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    The Molina Family's miracle baby











    Arsenia and Eric Molina call their daughter Emma their “miracle baby”—and for good reason. Just becoming pregnant was a long, difficult journey. The couple endured three years of in vitro fertilization and three heartbreaking miscarriages before Emma was conceived. But the challenges weren’t over yet. The next few months were a roller coaster of events and emotions made bearable, in part, by the care and concern of their Sutter Health caregivers.

    Just past the three-month mark of a seemingly normal pregnancy, Arsenia began bleeding. Her doctor, Deborah Shapiro, M.D. of Mills-Peninsula Medical Group, admitted Arsenia to Peninsula Medical Center for exploratory surgery. Arsenia awoke to the devastating news that she had been pregnant with twins. One was healthy and still growing normally in her uterus. But the second had implanted inside her fallopian tube (an ectopic pregnancy), causing the fallopian tube to burst. Dr. Shapiro had no choice but to remove that embryo to save Arsenia’s life and that of her other baby.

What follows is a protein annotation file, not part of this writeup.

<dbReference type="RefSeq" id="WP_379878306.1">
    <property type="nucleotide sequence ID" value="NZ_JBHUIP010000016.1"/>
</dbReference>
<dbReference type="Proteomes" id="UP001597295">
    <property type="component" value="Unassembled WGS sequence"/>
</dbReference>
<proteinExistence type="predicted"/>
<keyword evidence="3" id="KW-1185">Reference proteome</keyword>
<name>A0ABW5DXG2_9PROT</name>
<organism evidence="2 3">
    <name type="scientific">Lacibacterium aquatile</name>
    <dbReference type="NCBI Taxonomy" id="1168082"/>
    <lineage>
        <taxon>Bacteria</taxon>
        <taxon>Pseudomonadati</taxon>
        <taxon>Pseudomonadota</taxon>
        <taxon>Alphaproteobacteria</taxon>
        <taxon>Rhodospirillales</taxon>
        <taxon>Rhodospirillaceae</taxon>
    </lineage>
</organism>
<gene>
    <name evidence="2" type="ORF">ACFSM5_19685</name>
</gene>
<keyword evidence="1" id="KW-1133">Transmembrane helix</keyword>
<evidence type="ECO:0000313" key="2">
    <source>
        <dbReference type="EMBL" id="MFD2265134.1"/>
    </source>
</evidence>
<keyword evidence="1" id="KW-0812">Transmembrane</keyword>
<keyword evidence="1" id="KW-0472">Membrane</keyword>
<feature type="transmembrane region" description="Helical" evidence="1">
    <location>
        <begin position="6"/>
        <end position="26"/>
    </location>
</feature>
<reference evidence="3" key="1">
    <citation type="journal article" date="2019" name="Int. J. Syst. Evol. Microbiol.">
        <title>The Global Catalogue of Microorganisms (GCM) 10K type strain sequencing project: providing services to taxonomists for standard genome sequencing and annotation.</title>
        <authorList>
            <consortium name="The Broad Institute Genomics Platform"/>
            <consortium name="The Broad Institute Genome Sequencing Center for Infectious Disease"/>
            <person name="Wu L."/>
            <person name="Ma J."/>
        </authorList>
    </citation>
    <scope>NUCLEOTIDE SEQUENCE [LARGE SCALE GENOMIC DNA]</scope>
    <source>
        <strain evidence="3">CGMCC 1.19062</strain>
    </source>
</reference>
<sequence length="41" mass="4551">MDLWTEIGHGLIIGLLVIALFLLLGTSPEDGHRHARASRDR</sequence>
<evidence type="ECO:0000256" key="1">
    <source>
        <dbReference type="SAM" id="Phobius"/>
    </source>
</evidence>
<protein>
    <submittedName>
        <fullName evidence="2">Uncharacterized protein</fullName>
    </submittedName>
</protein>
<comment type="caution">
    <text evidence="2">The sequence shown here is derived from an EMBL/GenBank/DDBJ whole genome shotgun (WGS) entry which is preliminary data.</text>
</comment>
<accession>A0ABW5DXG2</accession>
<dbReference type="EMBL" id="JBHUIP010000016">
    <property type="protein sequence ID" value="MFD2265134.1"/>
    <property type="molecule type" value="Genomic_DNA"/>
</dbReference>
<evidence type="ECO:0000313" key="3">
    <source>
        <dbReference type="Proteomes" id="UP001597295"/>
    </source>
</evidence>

After the surgery, Arsenia went back to work and focused on nurturing the new life growing inside her. But several weeks later, she began bleeding again—and this time her doctors could not detect the baby’s heartbeat. Arsenia and Eric braced themselves for the worst, as they underwent an immediate ultrasound. Both were in tears. But then…the miracle.

    “A few minutes into the ultrasound, the technician started yelling in excitement. We looked at the screen, and our little baby’s hand was waving, ‘I’m here, I’m here!’” recalls Arsenia. “It was so exciting—I’ll never forget it.” For precaution’s sake, she spent the rest of her pregnancy on bed rest. And two weeks before the official due date, little Emma was born, perfectly healthy.

    The couple says they couldn’t have asked for better care throughout the pregnancy and birthing process. “Every doctor or technician I saw made us feel like we were the only ones that mattered,” Arsenia reflects.

    Dr. Shapiro adds, “To be a good physician, it’s important to really connect with the individual and the family. If you can walk in each room and not be distracted by anything else, you will be better and the patient will feel like she’s gotten her needs met.”

    Arsenia says, “Life couldn’t be more perfect. I have an incredible husband and a little miracle baby. My name is Arsenia Molina, and that’s my story.”